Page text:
Major Mistake #3
In the comments section of Part II you may have noticed a couple that celebrated my ultimate success in the completion of my unit. At the time, me too.
Things looked pretty good and I was feeling thrill of victory. But I had lost sight of the bigger picture. I had no idea how a condo actually operated or how expensive getting it operational would prove to be.
Major Mistake #1 was buying with no due diligence.
Major Mistake #2 was not accepting the refund when offered.
Signing the papers and actually buying the place was Major Mistake #3.
No going back now. I owned it. With all the rights, privileges and, ahem, obligations that entailed.
I should have walked away.
I should have never signed. I should have abandoned the $5k and chalked it up as lesson learned. I should have returned to my beloved rental. But no. I signed and in the process signed on for still more grief.
So now I owned this $45k condo and a $40k mortgage. Principal and interest came to about $370 per month The condo fee added another $100. This would shortly double, bringing my total monthly tab to $570. My apartment had been costing me $165. Granted, it was smaller and it certainly wasn’t providing the hard core education I was now enduring. But it would have saved me $405 each and every month. Real money in those days. Not to mention the time and grief.
His turnover game done, YP was now relentlessly focused on getting the the individual units finished. This was not just due to the pressure from me and my fellow owners. He needed the cash that now only closings could offer. Contractors wanted to be paid. The bank wanted its money. For everybody on team YP, that became job 1.
In the push to get the apartments finished and closed, all work to the common areas ground to a halt. Those of us who had moved in were living in a construction site. Naturally, we turned to pushing for this work to be done. And naturally YP resisted doing it. He needed all his skimpy resources focused on the units so they could close. There was zero benefit to turning his attention to the common areas.
The state of the transition of ownership further complicated things. Since we owners were still so few, the terms of the condo agreement meant we couldn’t yet form an association and board to operate the place. That privilege went to the developer, YP, along with our monthly assessment fees. He was desperate for cash and these promptly disappeared into his general funds. None went to the operation or betterment of the building. That, of course, was critically important to us.
As a young guy with a blossoming career, the last thing I wanted were the chores of homeownership. I’d had a belly full of those taking care of my parents place while emphysema slowly killed my father. When he died and mom moved to Florida, painting, patching, mowing, raking, shoveling and the like became things of my past and I intended to keep them there. Hence, the appeal of the chore-free condo life.
That proved true. Not a mower, brush, rake or shovel did I touch during my entire condo-owning experience. Instead, I became part of a guerrilla movement. A freedom fighter on a legal battle field.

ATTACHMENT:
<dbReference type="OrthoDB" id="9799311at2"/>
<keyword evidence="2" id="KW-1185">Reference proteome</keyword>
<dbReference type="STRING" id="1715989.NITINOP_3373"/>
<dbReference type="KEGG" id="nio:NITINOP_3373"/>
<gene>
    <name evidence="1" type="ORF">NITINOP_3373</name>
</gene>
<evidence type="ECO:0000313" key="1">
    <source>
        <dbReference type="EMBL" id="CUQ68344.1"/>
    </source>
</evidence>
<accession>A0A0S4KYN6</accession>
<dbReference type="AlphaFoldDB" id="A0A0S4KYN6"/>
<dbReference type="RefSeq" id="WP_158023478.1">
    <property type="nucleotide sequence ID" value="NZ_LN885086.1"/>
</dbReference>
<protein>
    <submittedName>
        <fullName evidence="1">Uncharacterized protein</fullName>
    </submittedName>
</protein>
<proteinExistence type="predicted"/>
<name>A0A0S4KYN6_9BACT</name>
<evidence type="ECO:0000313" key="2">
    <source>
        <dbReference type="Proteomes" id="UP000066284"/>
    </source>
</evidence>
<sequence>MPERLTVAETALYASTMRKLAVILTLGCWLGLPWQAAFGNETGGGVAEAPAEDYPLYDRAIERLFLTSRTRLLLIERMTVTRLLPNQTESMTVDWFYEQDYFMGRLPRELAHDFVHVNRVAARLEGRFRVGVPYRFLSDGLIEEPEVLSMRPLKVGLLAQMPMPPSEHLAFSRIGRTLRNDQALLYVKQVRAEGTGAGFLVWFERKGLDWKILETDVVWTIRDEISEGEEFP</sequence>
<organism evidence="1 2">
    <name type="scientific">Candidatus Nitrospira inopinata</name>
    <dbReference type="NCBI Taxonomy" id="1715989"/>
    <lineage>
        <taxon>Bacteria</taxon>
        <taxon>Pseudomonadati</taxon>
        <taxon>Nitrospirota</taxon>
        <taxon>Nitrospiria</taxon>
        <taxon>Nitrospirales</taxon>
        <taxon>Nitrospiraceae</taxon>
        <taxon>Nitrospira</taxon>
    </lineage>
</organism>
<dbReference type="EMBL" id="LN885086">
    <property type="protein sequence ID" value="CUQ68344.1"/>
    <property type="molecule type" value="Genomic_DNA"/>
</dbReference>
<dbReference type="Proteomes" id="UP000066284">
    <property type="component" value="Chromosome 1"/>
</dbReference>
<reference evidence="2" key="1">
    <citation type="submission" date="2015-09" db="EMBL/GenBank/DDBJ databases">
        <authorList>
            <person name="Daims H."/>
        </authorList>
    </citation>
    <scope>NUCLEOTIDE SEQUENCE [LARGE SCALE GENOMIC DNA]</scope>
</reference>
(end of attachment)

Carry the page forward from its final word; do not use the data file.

….but plenty of this
We fought for fiscal accountability of our condo fees. For the completion of work to the common areas. For basic services. For control of the association. And, like many guerrillas, just for the sake of fighting in the end.
These battles were ceaseless and devoured countless hours. We held endless meetings and formed countless strategies. We were all young and clueless.
But with each closing our numbers grew. We were a tight, battle scared little group by the end. It dragged on for months. I began to long for the simplicity of just mowing a lawn.
By the middle of 1980 the condo market had utterly collapsed. Like a nightmare musical chairs, YPs sell-refund-resell game had left him standing. The once sold out building was now a half empty and half finished fiscal disaster and legal war zone. A completely unappealing prospect for additional buyers, if there had been any additional buyers to be had.
One fine October day YP disappeared into the night. He left the bank holding its unpaid and un-payable notes. He left us with the unfinished building, unpaid contractors, empty units and a looted association fund. Last we heard he had fled to his home country. Rumors that he is bricked up behind a basement wall are, I believe, unfounded. Although this would be in keeping with a fine Chicago tradition.
The war was over. Our enemy had fled the field of battle. All that was left was the rebuilding, and the taste of ashes in our mouths.
Our hardy little band of owners promptly formed an association and elected our first condo board. As a first order of business, we opened a bank account and began directing the monthly dues into it. Second, we doubled those dues. My $100 monthly assessment jumped to $200. There was much to be done and no way around raising the funds to do it.
In the summer of 1981 the bank gave up and held an auction for the remaining 29 (of 58) units. Those like mine went for $20k to $24k depending on condition and percent completed. After two years of strife, labor and anger the building was sold out and on the mend. The common areas were done and looking spiffy. Finally I could reclaim my free-time and enjoy my new home.
I just had to forget it was worth half of what I had paid and costing me twice the association fees I’d signed on for.
The financial hemorrhaging, of course, had just begun.
To be continued….
Part IV: I become a Landlord